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What does having a problem with "heart rhythm" mean?

Your heart normally beats regularly at 50-150 beats per minute. This rate will vary depending on your age, sex, and degree of fitness. The medical term for an abnormality of heart rhythm is arrhythmia or dysrhythmia.

One type of abnormal rhythm is a very fast heart rate (tachycardia). It reduces the heart's ability to pump. A very fast heart rate is sometimes related to a congenital heart defect, but it occurs in normal, healthy hearts too. If necessary, medication can be used to slow the heart rate to normal.
A very slow heart rate (bradycardia) can reduce the heart's pumping ability. Some forms of this condition arise as a result of congenital heart defects. It can also occur after surgery. If your heart rhythm remains abnormally slow, you may need an artificial pacemaker.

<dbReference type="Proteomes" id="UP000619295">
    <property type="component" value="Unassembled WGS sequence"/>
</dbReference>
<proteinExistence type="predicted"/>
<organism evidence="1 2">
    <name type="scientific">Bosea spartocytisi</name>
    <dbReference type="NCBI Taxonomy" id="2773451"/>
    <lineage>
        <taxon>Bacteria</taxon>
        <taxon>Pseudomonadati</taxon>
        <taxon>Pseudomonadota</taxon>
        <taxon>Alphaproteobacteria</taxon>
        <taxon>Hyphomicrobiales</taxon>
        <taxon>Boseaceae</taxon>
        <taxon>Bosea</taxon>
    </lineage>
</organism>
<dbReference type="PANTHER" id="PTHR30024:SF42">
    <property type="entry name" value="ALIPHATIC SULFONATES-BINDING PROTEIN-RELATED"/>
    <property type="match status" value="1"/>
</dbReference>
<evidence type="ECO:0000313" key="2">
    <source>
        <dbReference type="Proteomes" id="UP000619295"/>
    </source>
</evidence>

There are many other types of arrhythmias. Most are temporary and have little effect on the health of your heart. Examples of these are irregular heart-beats and skipped or missed beats. Sometimes an arrhythmia occurs after surgery. If the condition continues or if it affects the function of the heart in a serious way, your doctor may wish to regulate it with medical treatment.

Read more in our article ‘Know your heart beat’.

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